Causes and Effects of Overpopulation

3400 Words Dec 5th, 2012 14 Pages
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The Population Explosion: Causes and Consequences by Carolyn Kinder Yale-New Haven Teachers Institute (2012)
Until recently, birth rates and death rates were about the same, keeping the population stable. People had many children, but a large number of them died before age five. During the Industrial Revolution, a period of history in Europe and North America where there were great advances in science and technology, the success in reducing death rates was attributable to several factors.
Food Production Distribution
The remarkable facts about the last 150 years has been the ability of farmers to increase food production geometrically in some places. Agricultural practices have improved in the United States in the last two
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Sewage dumped into a public water supply could cause dis-ease throughout the community. With this understanding, the science of public health was born. Today, public health measures like waste treatment, water purifi-cation, vaccination, and nutritional education are well developed in MDCs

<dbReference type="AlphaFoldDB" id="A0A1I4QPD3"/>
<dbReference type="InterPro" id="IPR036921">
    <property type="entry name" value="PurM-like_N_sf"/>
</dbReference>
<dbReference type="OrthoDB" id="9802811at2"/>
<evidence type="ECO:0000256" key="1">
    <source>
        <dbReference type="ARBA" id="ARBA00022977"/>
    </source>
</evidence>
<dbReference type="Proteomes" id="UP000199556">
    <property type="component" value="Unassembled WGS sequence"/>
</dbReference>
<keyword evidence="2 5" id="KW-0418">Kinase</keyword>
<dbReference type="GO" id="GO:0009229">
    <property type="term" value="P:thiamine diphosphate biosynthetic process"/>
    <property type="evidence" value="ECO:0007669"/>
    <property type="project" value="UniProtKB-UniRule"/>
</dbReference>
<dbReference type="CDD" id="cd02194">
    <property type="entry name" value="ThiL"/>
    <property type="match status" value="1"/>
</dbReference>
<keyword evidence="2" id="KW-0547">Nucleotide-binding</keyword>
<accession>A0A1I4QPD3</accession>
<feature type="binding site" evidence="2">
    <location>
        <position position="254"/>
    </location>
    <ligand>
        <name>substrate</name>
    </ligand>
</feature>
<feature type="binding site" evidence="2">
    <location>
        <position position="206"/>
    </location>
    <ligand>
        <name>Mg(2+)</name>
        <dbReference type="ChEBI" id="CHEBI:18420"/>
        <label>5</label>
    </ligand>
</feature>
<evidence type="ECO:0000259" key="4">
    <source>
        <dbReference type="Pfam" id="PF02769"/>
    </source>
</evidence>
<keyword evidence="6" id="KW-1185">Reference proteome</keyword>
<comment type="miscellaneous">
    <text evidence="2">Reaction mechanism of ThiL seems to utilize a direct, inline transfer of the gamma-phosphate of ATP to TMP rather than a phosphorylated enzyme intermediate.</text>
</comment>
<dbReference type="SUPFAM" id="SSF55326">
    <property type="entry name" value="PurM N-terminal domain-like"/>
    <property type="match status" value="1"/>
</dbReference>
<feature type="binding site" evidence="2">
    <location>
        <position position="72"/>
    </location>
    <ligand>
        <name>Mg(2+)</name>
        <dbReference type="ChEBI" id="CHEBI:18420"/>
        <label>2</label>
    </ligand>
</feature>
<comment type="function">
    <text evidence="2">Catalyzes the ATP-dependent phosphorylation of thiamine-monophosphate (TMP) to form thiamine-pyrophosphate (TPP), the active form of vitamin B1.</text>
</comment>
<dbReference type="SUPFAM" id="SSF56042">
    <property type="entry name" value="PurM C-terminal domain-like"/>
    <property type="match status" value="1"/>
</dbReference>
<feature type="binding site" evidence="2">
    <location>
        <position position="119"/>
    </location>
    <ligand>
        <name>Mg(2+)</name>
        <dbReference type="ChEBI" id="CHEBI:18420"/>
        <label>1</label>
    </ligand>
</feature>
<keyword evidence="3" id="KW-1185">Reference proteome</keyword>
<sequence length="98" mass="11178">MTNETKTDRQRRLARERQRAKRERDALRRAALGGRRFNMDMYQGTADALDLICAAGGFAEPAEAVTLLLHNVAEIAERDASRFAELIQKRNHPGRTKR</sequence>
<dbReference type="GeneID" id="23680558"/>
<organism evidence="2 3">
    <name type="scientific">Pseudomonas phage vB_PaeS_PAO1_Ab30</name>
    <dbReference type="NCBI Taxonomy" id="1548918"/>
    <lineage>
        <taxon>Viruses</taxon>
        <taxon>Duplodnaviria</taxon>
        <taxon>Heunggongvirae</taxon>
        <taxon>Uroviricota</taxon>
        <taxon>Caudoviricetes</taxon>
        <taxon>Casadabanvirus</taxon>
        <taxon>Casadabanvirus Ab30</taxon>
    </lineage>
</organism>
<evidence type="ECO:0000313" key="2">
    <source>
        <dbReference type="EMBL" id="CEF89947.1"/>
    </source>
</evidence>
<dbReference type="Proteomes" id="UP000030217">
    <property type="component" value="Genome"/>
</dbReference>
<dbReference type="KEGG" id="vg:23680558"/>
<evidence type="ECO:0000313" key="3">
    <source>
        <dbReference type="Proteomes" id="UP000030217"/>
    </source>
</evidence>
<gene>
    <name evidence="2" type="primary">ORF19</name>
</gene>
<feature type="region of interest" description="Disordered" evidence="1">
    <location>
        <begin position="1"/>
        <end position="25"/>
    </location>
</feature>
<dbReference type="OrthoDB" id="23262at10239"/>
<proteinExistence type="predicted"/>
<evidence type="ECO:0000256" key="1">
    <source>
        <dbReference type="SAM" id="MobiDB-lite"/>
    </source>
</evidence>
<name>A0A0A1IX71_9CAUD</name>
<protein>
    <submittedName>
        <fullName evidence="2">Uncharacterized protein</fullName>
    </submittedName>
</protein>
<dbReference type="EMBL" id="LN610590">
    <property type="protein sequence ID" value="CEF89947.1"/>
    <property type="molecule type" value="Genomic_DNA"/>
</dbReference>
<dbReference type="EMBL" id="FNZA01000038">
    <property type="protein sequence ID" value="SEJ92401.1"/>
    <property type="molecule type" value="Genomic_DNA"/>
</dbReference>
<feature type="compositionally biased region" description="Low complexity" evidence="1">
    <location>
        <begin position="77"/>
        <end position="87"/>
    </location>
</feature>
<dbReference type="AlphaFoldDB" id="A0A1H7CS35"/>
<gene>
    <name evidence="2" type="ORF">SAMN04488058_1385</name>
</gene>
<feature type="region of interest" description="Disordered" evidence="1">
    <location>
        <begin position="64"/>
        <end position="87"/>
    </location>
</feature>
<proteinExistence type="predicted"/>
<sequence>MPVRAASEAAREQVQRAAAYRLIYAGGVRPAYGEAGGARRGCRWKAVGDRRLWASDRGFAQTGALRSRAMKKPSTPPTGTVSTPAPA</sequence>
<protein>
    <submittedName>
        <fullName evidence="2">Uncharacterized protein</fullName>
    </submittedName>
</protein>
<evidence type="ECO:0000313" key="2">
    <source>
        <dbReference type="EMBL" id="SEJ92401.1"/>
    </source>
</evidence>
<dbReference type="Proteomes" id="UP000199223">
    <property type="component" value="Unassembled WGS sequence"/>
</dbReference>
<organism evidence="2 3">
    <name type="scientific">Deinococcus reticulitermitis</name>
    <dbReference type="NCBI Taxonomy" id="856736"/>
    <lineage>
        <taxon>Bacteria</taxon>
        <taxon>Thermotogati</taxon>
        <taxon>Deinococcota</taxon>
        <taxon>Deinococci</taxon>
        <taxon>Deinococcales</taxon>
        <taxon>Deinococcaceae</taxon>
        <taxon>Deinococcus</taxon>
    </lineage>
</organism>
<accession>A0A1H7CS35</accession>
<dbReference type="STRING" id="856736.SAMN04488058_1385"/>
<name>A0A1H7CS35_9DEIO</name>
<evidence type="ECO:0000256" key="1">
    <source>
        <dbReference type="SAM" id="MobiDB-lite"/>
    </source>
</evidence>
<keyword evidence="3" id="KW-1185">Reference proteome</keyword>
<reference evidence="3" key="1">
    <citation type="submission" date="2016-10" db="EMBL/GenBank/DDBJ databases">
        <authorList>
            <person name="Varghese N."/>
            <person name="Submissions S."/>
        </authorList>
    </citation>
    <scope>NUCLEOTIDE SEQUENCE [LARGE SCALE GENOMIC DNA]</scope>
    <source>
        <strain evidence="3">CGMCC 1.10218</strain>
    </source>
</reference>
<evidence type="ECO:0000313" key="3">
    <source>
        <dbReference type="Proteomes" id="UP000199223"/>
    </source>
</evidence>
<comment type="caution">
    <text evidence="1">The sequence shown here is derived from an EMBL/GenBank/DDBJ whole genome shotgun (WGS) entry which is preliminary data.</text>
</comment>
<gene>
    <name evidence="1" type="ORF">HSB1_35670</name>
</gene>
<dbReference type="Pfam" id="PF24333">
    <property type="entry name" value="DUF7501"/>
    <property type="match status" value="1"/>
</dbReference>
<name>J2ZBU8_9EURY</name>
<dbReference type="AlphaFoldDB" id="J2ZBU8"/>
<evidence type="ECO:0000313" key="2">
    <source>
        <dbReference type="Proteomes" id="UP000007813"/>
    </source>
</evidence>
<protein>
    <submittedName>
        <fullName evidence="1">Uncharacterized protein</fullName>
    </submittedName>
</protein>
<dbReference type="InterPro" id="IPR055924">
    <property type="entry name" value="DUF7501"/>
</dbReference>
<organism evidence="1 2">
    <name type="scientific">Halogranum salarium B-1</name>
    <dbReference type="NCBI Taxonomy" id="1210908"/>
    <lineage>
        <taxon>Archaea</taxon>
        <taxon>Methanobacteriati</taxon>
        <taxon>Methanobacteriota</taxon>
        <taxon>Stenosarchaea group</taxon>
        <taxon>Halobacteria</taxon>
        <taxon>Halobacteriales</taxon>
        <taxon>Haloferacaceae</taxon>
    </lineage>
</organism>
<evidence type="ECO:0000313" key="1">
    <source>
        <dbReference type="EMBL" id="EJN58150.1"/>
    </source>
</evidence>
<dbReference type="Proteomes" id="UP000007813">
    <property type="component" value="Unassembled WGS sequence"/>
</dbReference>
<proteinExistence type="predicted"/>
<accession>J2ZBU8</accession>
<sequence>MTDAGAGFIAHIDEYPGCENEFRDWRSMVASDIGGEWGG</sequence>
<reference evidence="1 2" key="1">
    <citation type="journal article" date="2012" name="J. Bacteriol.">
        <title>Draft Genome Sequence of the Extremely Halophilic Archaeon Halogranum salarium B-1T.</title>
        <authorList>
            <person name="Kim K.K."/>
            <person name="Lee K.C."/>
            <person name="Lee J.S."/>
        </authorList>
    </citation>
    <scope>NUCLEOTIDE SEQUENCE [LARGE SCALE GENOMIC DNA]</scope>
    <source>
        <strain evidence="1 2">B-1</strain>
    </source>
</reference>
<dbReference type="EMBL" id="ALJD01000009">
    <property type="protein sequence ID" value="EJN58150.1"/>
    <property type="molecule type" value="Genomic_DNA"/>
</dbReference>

And finally, with the advent of new medicines, disease was less of a problem in MDCs because medical science has invented a whole range of new medicines with which to treat everything from infections to pneumonia. In many LDCs, new drugs and medicines are simply not available. 22
Progress in medical science has, therefore, had a great effect on the population of most nations of the world. Nearly everywhere death rates have fallen. At the same time, birth rates, at least in the LDCs, have remained high. This combination of high birth rates and low death rates have led to the population explosion in many countries throughout the world.
The end of the population explosion worldwide will be determined by how much countries invest in family planning efforts to lower fertility and slow down popula-tion growth.
Rapid human population growth has a variety of consequences. Population grows fastest in the world's poorest countries. High fertility rates have historically been strongly correlated with poverty,
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